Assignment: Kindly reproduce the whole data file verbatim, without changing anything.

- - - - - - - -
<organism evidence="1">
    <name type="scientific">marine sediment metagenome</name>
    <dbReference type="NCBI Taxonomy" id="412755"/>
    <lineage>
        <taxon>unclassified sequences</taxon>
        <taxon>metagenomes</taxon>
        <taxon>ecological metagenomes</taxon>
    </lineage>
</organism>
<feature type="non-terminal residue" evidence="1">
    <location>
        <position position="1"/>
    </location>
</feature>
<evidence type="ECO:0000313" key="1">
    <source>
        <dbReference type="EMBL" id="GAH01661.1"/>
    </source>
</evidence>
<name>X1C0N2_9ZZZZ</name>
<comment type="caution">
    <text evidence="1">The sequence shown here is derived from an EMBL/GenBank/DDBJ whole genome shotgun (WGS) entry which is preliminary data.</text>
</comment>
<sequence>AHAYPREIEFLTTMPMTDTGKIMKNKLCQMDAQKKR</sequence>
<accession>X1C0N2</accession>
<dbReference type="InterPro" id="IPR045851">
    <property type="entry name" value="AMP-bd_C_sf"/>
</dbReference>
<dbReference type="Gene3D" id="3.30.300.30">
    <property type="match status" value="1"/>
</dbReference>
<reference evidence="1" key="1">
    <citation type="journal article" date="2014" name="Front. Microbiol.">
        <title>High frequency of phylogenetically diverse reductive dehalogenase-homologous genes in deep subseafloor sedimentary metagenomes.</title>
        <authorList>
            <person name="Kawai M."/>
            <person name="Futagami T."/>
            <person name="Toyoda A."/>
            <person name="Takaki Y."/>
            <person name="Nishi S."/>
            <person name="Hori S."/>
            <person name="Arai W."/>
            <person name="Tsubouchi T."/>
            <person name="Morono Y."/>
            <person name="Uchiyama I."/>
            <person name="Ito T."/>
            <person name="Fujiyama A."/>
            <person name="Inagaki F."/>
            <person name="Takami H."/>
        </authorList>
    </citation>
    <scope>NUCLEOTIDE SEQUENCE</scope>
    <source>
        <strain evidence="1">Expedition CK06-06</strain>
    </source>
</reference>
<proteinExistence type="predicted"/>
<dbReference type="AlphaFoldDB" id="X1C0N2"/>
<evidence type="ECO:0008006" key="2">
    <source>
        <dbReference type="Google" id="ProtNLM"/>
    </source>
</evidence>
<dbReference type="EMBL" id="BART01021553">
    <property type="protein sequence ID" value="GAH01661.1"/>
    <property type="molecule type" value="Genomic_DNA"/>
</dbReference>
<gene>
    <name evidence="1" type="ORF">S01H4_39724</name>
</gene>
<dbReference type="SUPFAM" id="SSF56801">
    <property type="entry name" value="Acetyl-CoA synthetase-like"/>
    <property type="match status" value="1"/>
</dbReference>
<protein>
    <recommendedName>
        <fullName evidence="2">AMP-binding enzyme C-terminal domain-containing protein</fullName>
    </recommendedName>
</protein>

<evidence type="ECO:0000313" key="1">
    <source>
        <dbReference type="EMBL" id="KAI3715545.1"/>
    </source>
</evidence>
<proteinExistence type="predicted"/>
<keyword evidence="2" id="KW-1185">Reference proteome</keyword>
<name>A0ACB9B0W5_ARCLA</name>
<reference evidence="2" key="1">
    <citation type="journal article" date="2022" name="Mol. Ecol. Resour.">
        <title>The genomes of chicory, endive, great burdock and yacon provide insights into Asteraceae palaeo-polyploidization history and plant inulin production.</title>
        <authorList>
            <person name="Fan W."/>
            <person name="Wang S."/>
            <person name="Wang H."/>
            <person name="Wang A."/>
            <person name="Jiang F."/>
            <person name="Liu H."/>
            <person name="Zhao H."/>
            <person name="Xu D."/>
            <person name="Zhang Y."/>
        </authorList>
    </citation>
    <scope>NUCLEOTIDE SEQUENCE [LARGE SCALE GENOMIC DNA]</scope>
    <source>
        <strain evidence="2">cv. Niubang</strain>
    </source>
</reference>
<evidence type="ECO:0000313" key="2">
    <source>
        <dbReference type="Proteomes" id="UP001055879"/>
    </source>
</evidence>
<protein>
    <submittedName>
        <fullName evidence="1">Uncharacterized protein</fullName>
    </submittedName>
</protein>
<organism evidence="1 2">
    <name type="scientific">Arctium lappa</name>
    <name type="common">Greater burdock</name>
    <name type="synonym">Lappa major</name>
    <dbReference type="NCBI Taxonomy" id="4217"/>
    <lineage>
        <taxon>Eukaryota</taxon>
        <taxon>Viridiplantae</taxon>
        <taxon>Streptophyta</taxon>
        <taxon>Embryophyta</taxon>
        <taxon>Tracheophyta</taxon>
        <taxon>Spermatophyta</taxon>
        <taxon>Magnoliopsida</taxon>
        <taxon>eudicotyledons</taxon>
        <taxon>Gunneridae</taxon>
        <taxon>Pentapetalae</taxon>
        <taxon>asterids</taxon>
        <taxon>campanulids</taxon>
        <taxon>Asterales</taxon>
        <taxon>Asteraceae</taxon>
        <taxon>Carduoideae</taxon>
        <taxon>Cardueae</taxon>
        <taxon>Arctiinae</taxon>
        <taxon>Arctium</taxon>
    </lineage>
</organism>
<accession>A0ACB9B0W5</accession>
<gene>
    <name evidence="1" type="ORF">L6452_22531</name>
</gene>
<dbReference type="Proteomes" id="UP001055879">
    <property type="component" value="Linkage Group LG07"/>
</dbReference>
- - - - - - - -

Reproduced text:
<organism evidence="1">
    <name type="scientific">marine sediment metagenome</name>
    <dbReference type="NCBI Taxonomy" id="412755"/>
    <lineage>
        <taxon>unclassified sequences</taxon>
        <taxon>metagenomes</taxon>
        <taxon>ecological metagenomes</taxon>
    </lineage>
</organism>
<feature type="non-terminal residue" evidence="1">
    <location>
        <position position="1"/>
    </location>
</feature>
<evidence type="ECO:0000313" key="1">
    <source>
        <dbReference type="EMBL" id="GAH01661.1"/>
    </source>
</evidence>
<name>X1C0N2_9ZZZZ</name>
<comment type="caution">
    <text evidence="1">The sequence shown here is derived from an EMBL/GenBank/DDBJ whole genome shotgun (WGS) entry which is preliminary data.</text>
</comment>
<sequence>AHAYPREIEFLTTMPMTDTGKIMKNKLCQMDAQKKR</sequence>
<accession>X1C0N2</accession>
<dbReference type="InterPro" id="IPR045851">
    <property type="entry name" value="AMP-bd_C_sf"/>
</dbReference>
<dbReference type="Gene3D" id="3.30.300.30">
    <property type="match status" value="1"/>
</dbReference>
<reference evidence="1" key="1">
    <citation type="journal article" date="2014" name="Front. Microbiol.">
        <title>High frequency of phylogenetically diverse reductive dehalogenase-homologous genes in deep subseafloor sedimentary metagenomes.</title>
        <authorList>
            <person name="Kawai M."/>
            <person name="Futagami T."/>
            <person name="Toyoda A."/>
            <person name="Takaki Y."/>
            <person name="Nishi S."/>
            <person name="Hori S."/>
            <person name="Arai W."/>
            <person name="Tsubouchi T."/>
            <person name="Morono Y."/>
            <person name="Uchiyama I."/>
            <person name="Ito T."/>
            <person name="Fujiyama A."/>
            <person name="Inagaki F."/>
            <person name="Takami H."/>
        </authorList>
    </citation>
    <scope>NUCLEOTIDE SEQUENCE</scope>
    <source>
        <strain evidence="1">Expedition CK06-06</strain>
    </source>
</reference>
<proteinExistence type="predicted"/>
<dbReference type="AlphaFoldDB" id="X1C0N2"/>
<evidence type="ECO:0008006" key="2">
    <source>
        <dbReference type="Google" id="ProtNLM"/>
    </source>
</evidence>
<dbReference type="EMBL" id="BART01021553">
    <property type="protein sequence ID" value="GAH01661.1"/>
    <property type="molecule type" value="Genomic_DNA"/>
</dbReference>
<gene>
    <name evidence="1" type="ORF">S01H4_39724</name>
</gene>
<dbReference type="SUPFAM" id="SSF56801">
    <property type="entry name" value="Acetyl-CoA synthetase-like"/>
    <property type="match status" value="1"/>
</dbReference>
<protein>
    <recommendedName>
        <fullName evidence="2">AMP-binding enzyme C-terminal domain-containing protein</fullName>
    </recommendedName>
</protein>

<evidence type="ECO:0000313" key="1">
    <source>
        <dbReference type="EMBL" id="KAI3715545.1"/>
    </source>
</evidence>
<proteinExistence type="predicted"/>
<keyword evidence="2" id="KW-1185">Reference proteome</keyword>
<name>A0ACB9B0W5_ARCLA</name>
<reference evidence="2" key="1">
    <citation type="journal article" date="2022" name="Mol. Ecol. Resour.">
        <title>The genomes of chicory, endive, great burdock and yacon provide insights into Asteraceae palaeo-polyploidization history and plant inulin production.</title>
        <authorList>
            <person name="Fan W."/>
            <person name="Wang S."/>
            <person name="Wang H."/>
            <person name="Wang A."/>
            <person name="Jiang F."/>
            <person name="Liu H."/>
            <person name="Zhao H."/>
            <person name="Xu D."/>
            <person name="Zhang Y."/>
        </authorList>
    </citation>
    <scope>NUCLEOTIDE SEQUENCE [LARGE SCALE GENOMIC DNA]</scope>
    <source>
        <strain evidence="2">cv. Niubang</strain>
    </source>
</reference>
<evidence type="ECO:0000313" key="2">
    <source>
        <dbReference type="Proteomes" id="UP001055879"/>
    </source>
</evidence>
<protein>
    <submittedName>
        <fullName evidence="1">Uncharacterized protein</fullName>
    </submittedName>
</protein>
<organism evidence="1 2">
    <name type="scientific">Arctium lappa</name>
    <name type="common">Greater burdock</name>
    <name type="synonym">Lappa major</name>
    <dbReference type="NCBI Taxonomy" id="4217"/>
    <lineage>
        <taxon>Eukaryota</taxon>
        <taxon>Viridiplantae</taxon>
        <taxon>Streptophyta</taxon>
        <taxon>Embryophyta</taxon>
        <taxon>Tracheophyta</taxon>
        <taxon>Spermatophyta</taxon>
        <taxon>Magnoliopsida</taxon>
        <taxon>eudicotyledons</taxon>
        <taxon>Gunneridae</taxon>
        <taxon>Pentapetalae</taxon>
        <taxon>asterids</taxon>
        <taxon>campanulids</taxon>
        <taxon>Asterales</taxon>
        <taxon>Asteraceae</taxon>
        <taxon>Carduoideae</taxon>
        <taxon>Cardueae</taxon>
        <taxon>Arctiinae</taxon>
        <taxon>Arctium</taxon>
    </lineage>
</organism>
<accession>A0ACB9B0W5</accession>
<gene>
    <name evidence="1" type="ORF">L6452_22531</name>
</gene>
<dbReference type="Proteomes" id="UP001055879">
    <property type="component" value="Linkage Group LG07"/>
</dbReference>